Jun 01, 2017 rated it really liked it
At first, I thought the book was going to be chapter by chapter vignettes of Socrates doing the right thing in various scenarios. Instead, we find that Socrates is himself conflicted and often torn about how to help people, and readers end up inhabiting his evaluative process. The resulting ethics we are presented with disrupt expectations about race, class, religion, and prejudice. Good read.
Ted Rohe
Feb 20, 2008 rated it it was amazing  ·  review of another edition
Shelves: fiction
I can't believe I forgot to add and review this book for so long on Goodreads. This is one of the few books I have read twice. One of the books that raised my passion for reading again. It was a very interesting book, with interesting characters, an interesting story, and an interesting context. Watts from talking to friends is a rough place, but has character. Mosley represents this well.
Dec 30, 2007 rated it it was amazing  ·  review of another edition
Absolutely incredible. I was totally blown away.

Edit, after re-reading: Made a huge impression on me when I read it 9 years ago. It didn't quite live all the way up to my memories of it, but it's still a terrific book.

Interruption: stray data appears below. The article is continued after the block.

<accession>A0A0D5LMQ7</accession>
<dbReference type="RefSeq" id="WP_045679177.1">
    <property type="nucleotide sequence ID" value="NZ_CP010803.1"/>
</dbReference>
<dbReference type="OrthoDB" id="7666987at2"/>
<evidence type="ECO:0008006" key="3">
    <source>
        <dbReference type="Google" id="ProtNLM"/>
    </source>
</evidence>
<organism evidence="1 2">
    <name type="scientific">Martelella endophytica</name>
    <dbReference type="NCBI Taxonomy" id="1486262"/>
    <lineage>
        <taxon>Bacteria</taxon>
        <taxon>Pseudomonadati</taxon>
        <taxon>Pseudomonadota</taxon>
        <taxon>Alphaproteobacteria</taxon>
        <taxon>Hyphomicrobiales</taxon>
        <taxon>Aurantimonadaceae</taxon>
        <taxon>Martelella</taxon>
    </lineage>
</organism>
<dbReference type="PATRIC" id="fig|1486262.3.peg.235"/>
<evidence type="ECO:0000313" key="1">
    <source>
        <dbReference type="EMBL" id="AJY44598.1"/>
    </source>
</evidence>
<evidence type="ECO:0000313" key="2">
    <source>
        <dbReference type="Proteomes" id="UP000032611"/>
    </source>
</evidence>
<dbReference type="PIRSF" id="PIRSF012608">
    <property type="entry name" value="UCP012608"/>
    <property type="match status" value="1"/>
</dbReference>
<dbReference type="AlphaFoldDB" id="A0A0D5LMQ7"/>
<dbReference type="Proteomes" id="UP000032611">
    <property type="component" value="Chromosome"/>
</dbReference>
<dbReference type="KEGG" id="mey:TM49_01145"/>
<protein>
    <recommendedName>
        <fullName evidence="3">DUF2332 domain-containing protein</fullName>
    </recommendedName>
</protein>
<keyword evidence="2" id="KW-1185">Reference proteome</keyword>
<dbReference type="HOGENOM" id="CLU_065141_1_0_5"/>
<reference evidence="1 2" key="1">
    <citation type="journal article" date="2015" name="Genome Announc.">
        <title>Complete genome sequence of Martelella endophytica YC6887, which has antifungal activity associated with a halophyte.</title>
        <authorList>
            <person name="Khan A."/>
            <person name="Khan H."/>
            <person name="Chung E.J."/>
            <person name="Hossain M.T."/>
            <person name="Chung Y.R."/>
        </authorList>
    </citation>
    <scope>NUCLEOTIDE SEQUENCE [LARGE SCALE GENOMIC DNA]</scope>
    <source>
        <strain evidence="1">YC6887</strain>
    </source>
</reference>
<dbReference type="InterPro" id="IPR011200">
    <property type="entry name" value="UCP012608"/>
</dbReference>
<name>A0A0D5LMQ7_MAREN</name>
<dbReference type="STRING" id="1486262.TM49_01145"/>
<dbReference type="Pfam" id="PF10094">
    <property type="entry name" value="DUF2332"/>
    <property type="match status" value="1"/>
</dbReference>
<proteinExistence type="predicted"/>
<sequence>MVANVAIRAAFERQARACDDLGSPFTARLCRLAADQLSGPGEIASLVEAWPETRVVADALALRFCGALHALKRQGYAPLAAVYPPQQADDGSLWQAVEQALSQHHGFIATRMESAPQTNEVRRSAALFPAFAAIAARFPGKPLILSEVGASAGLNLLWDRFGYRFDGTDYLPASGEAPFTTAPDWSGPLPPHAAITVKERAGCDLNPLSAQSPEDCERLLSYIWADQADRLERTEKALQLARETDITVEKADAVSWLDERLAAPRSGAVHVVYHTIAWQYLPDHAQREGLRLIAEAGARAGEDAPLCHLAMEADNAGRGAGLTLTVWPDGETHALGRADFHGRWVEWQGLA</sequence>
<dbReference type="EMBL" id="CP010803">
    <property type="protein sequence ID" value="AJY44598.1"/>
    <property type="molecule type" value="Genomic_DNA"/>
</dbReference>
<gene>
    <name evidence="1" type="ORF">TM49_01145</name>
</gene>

Oct 27, 2017 rated it really liked it
Socrates has a story to tell, always a story. I think I liked this novel but then again Socrates angered me. I am a person who likes to listen to people, to hear their tales and to hear their reasonings, if it makes sense but with Socrates there came a point where I wanted to pull the rug out from under him. Socrates is all about what is fair, doing what is right and just until it just doesn’t fit.

Socrates begins this tale living a meager life after being released from prison after 27 years. He’
Mar 31, 2018 rated it really liked it
It's razor-sharp Mosley but the extremely short vignettes kept me from getting in too deep.
Jul 12, 2017 rated it it was amazing  ·  review of another edition